“American values” are referenced in the headline but not defined in the article of Tom Tugendhat’s piece in The Times today “Trump’s assault on American Values will fail” – though there is an assumption that these values are a “good thing”. (We get the same usage about “British values” frequently these days with an equally absent definition). For nations to have “values” is popular rhetoric, and usually pseudo-patriotic exceptionalism.
That nations differ is obvious and a product of centuries of evolution – especially of culture and language. Whether this evolutionary process creates differences in “values” is much more questionable even when, as in America’s case, they are constitutionally codified. “We believe these things to be self evident, that all men are created equal” was the inspiring claim in 1776 – to be followed by two hundred years of overt racial, gender and other discriminations.
Are historic American values those of the slave owners or of the Klu Klux Klan ? Of George Wallace? Of Charles Lindbergh ? Of the male hegemony that denied women the vote? Of a vengeful crime and punishment system that judicially executed people? And still does.
Are American values those of the unrepealed 2nd Amendment which allows citizens to bear arms and leads to one if the world’s highest Murder rates? Or a healthcare system which discriminates according to an ability to pay? Does the judicial system treat people fairly or are those with the ability to pay advantaged – you know the answer to that one!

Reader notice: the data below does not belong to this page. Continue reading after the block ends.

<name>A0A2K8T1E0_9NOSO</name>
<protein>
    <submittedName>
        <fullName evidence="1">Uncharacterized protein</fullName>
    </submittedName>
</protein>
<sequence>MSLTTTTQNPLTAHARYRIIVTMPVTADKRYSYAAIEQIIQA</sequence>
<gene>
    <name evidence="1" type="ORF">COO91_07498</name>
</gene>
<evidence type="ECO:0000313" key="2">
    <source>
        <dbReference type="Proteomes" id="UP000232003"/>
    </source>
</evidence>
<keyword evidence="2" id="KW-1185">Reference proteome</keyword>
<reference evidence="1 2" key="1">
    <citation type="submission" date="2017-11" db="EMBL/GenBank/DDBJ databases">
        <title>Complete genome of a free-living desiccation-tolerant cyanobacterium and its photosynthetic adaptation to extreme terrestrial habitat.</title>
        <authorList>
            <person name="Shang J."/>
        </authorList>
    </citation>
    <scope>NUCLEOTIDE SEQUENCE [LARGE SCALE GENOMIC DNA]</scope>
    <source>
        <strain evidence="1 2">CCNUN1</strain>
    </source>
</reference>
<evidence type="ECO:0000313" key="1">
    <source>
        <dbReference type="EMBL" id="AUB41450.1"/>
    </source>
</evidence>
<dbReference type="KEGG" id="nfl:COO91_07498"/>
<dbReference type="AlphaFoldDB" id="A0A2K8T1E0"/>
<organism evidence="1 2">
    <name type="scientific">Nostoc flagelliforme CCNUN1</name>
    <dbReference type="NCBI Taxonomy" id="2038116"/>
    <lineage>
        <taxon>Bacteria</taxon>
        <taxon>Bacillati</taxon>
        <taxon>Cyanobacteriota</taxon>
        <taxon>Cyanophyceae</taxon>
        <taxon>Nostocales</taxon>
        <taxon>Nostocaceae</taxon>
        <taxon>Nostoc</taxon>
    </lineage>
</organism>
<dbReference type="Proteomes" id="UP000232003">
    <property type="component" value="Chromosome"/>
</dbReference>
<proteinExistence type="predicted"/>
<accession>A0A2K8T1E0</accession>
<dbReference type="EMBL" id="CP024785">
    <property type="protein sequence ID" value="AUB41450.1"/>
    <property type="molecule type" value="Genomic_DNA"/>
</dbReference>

In some respects the gruesome Trump years were more representative of the core values of the American people today then the presidency of his predecessor. Liberal America (it does exist) is in a minority in a nation which often simplifies complex issues into insulting slogans.
Human values are surely the same the world over and no nation has a monopoly of good ones – if we can define what “good ones” are , which is questionable. Let’s take the value of having respect for others even if they differ from us. That was at the heart of the “Black Lives Matter” movement but sullied by a politicalisation which moved into some highly questionable policy proposals like “defund the police”.
The more widely we travel the more we see the commonality of values across nations. Love of family (for example) is not American or Western but universal. Respect for the law is fairly universal as well, though often challenged. The right to protest against perceived iniquities is a common value , though again can be problematic in practice.
The truth is that leaders of countries which feel the need to proclaim their values , even suggesting they are unique, often have an inferiority complex about them. In insecurity failing politicians call for another flag and spout “This great country of ours” type bombast. In truth we are all seeking similar outcomes wherever we live and it is how well we educate, protect, look after in sickness and in health, entertain and respect our citizens that characterises us. And that’s a universal goal. Some nations may do these things better than others but that’s usually not about values at all, but about resources.